The town of Barstow is often hailed as the official west coast gateway for those traveling east along Route 66. Unfortunately we were now heading west as we looped back toward Joshua Tree so for us only a small section of the famous road was left available. We made the most of it and she proved to be every bit as quirky and enchanting as expected; probably more-so since we had no idea really what to expect.
Route 66 signs began to appear frequently on Main Street Barstow; on power poles, flags, buildings, and most obviously on the road beneath our wheels. Big numbers in white surrounded by the outline of an interstate shield; the routes badge of honor.
This section of the route still appears to be a regularly used secondary road and a pleasant artery between Barstow and the next town over, Victorville. There is of course Highway 15 but road trips, in my opinion, should avoid these; especially when an alternative like the “Mother Road” is available.
I remember a book I read many years ago by William Least Heat-Moon called “Blue Highways”. It is the story of his journey around the continental United States in a van traveling solely on roads identified by his map in blue. Major highways and thoroughfares are in red.
Traveling these roads, and these roads alone, he greatly enhanced his Americana experience. He found himself in situations he could not have expected; some soul warming, others gut wrenching.
It was a tale describing in unfiltered honesty and impartiality, a cross-section distinctly American. From the awesome natural beauty of Crater Lake Oregon, to the expected peace and serenity a town named Utopia Ohio provokes, to the exposed underbelly of racial hatred and intolerance in parts of the deep south. It was a journey that chronicled life in America in the early 80’s; raw and extreme, bringing forth feelings of both pride and shame.
We exited Barstow on-board Route 66 and immediately the uneven and cracked surface began retelling its history. On the left lay ruins; two white columns, paint cracked and peeling, stand guard in front of a broken weather-beaten building on a concrete slab are all that remain of a gas station once serving the needs of thousands; in 1960 providing a full tank for 31 cents a gallon.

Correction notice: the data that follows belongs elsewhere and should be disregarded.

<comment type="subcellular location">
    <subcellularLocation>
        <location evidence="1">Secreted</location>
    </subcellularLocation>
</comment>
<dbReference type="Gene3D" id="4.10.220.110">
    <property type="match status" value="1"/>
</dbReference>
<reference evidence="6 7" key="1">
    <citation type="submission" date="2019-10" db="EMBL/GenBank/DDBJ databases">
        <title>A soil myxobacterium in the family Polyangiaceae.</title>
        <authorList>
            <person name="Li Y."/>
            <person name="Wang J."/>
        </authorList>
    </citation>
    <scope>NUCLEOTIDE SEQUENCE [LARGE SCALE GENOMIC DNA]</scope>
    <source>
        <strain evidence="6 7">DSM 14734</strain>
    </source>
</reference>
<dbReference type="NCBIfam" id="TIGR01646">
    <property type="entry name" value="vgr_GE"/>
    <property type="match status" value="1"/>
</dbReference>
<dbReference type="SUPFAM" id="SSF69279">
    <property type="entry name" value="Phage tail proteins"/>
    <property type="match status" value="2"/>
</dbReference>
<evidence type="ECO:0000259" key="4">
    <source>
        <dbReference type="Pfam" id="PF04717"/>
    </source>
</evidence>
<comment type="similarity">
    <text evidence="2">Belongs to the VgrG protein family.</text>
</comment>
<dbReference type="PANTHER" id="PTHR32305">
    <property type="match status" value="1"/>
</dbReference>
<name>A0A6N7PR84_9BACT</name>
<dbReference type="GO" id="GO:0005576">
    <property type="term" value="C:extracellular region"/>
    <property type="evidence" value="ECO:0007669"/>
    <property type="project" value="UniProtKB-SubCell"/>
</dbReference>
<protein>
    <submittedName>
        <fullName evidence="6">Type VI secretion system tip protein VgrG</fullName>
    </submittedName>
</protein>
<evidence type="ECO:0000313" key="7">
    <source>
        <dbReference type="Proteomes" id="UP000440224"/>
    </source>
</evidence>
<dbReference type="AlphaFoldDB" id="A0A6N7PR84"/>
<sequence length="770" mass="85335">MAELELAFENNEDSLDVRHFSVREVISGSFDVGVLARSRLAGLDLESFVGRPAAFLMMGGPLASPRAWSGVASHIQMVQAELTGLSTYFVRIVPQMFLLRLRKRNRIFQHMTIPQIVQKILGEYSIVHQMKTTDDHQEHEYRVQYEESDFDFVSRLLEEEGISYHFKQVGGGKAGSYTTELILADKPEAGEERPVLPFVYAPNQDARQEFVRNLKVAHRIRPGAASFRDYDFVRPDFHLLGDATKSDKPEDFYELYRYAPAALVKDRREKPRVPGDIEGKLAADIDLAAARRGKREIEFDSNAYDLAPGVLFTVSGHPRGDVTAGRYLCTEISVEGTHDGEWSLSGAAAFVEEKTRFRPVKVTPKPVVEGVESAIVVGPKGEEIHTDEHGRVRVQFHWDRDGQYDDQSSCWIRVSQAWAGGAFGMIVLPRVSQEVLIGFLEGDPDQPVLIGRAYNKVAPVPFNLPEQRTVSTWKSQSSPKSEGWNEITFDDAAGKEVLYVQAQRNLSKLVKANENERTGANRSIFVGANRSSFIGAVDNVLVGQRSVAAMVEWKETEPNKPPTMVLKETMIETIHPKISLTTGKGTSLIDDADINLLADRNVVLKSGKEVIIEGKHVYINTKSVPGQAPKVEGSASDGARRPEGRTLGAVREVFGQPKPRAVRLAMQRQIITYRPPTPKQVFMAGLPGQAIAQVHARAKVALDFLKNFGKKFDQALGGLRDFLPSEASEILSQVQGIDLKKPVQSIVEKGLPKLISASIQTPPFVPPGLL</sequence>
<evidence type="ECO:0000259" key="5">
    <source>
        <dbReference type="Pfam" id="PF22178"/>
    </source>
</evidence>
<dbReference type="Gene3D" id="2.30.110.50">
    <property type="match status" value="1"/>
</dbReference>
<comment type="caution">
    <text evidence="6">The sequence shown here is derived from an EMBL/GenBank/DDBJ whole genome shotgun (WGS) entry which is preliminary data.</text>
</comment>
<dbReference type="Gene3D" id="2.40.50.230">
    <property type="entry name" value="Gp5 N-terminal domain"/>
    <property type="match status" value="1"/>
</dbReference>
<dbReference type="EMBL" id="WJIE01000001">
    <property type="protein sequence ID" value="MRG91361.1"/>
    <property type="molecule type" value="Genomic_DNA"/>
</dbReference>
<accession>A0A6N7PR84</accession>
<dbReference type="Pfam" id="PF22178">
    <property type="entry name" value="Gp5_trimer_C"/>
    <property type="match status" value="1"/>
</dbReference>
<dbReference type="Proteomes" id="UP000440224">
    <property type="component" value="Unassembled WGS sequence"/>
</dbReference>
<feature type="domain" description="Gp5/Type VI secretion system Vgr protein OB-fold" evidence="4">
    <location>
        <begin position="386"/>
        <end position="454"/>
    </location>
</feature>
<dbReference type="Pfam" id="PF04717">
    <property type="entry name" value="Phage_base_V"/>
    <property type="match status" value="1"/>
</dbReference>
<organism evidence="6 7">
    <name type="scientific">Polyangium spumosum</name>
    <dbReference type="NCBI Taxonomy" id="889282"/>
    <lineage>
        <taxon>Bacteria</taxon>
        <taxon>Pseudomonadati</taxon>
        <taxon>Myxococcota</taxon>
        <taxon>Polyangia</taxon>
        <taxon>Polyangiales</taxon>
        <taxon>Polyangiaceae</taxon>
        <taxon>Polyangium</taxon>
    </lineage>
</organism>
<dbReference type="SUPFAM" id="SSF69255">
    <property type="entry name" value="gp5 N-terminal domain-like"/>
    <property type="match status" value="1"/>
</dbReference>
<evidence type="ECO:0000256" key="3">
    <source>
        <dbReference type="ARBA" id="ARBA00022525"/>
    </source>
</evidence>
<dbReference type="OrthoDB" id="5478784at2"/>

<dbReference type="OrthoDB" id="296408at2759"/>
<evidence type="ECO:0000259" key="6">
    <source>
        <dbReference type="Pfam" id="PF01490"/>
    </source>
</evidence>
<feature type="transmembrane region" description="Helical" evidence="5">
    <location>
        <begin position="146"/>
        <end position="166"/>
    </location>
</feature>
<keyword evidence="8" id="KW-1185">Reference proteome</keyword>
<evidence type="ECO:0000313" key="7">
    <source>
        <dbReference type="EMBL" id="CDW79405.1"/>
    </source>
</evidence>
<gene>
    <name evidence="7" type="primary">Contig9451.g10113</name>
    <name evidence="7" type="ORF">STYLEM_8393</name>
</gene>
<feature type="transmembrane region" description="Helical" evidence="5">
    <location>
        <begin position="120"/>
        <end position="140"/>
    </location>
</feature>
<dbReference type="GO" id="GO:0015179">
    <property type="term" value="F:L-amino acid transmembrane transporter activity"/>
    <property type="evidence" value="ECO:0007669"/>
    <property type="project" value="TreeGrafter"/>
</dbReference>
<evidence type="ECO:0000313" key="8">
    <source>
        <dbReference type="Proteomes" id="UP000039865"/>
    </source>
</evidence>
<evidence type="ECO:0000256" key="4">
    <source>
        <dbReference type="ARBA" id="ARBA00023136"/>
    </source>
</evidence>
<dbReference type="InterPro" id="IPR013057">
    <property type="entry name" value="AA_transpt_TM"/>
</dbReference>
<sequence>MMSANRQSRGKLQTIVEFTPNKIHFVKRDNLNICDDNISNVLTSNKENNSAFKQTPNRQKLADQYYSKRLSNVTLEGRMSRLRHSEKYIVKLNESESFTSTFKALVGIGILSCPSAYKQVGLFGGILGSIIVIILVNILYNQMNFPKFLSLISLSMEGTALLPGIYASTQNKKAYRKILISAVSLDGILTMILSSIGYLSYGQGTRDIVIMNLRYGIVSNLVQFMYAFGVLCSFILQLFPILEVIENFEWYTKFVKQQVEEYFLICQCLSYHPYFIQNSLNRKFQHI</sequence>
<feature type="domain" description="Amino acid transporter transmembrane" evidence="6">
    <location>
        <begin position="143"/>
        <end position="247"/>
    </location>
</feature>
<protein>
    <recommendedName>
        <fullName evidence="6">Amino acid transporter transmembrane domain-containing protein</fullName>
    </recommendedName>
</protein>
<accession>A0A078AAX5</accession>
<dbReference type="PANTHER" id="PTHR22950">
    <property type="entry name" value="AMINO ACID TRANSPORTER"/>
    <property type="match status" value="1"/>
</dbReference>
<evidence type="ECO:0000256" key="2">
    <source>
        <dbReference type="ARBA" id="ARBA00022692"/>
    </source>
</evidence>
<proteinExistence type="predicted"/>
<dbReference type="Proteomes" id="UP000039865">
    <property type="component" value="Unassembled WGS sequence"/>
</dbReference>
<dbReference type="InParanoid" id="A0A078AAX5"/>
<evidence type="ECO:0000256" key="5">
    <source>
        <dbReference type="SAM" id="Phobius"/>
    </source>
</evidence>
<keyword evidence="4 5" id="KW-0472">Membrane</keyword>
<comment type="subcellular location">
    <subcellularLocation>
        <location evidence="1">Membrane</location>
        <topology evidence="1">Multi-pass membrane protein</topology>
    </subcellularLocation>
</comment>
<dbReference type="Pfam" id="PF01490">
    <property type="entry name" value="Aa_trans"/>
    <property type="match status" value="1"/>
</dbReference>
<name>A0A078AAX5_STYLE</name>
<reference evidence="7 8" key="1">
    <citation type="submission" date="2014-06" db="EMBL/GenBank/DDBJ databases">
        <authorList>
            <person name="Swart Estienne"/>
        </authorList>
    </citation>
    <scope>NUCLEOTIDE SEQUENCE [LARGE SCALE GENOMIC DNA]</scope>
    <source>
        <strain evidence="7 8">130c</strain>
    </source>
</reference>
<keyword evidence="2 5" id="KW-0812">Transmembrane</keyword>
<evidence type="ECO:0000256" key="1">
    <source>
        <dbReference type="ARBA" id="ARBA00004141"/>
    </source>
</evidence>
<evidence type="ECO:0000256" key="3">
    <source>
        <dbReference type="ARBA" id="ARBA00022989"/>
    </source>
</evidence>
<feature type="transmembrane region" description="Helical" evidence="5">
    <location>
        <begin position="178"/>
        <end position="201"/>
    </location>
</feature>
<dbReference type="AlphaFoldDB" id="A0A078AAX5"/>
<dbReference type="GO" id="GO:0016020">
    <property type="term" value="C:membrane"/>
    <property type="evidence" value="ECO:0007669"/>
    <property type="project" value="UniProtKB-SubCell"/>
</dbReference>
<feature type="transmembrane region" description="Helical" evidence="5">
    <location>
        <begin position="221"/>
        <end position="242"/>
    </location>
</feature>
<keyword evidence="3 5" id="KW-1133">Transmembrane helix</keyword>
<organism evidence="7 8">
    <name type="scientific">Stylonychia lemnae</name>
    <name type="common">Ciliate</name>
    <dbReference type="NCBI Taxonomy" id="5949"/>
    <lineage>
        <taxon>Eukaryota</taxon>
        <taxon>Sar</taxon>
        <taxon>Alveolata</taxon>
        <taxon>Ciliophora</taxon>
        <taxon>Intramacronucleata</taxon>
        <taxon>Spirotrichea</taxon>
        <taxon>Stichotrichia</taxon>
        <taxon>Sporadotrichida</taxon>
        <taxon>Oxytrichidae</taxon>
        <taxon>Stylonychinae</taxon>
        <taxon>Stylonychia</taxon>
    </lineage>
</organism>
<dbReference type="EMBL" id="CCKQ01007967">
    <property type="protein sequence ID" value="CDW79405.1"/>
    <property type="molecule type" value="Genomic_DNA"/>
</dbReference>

Further down and on the right we were struck by a glistening spectacle of multi-colored glass. Acres of steel trees with welded branches sat side by side. Atop each branch was a bottle of a different shade and color. Interspersed among the trees were collectibles of every kind; from coke caps to rifles to jeeps and road signs. The u-turn we had been forced to make to return to this quintessential Route 66 landmark was well worth it.
As we stepped through the gate we also took a step back in time.
An orchard of steel trees spread out before us; among them, and working as he always had, was the retired dreamer. With long grey beard and broad smile Elmer approached and greeted us as I imagine he did to all who stopped and visited; like long-lost friends who had found their way home.
Elmer is 72 years old and after retiring from the local concrete factory where he had worked all his life he decided to indulge his hobby and take it one step further. As a boy, he and his father had collected anything they took a fancy to, especially glass bottles. Upon retirement he had thousands of them.
On the property, where he had always lived, trees were scarce. It was the desert. He began building trees out of steel and planting them in the ground like you would a real one. He started to display his bottle collection on the tips of each branch.
Elmer’s Bottle Tree ranch was born; fifteen years later he is still at it.
Elmer has no intention of selling anything and seems very proud of that fact. Meeting him was an honor, really. He surprised me on many fronts. His trusting happy nature brought an infectious joy to the place, learning of his life brought intrigue, and shedding my own pre-conceived notions of a grizzled long bearded man brought surprise and admiration.
Elmer had retired in his mid-fifties and set about making his life what-ever he wanted. He had no need for money because he told me he had enough. My first though was that he had a box under the mattress and had saved well. I was wrong. I felt schooled.
He began to explain to me the stock market and how he and his stock broker had invested wisely. Elmer was naturally articulate and it seemed we could talk about anything. He came across as a man with a worldly outlook. A man at peace. A happy individual.
He was all set now to do as he pleased. He built bottle trees 🙂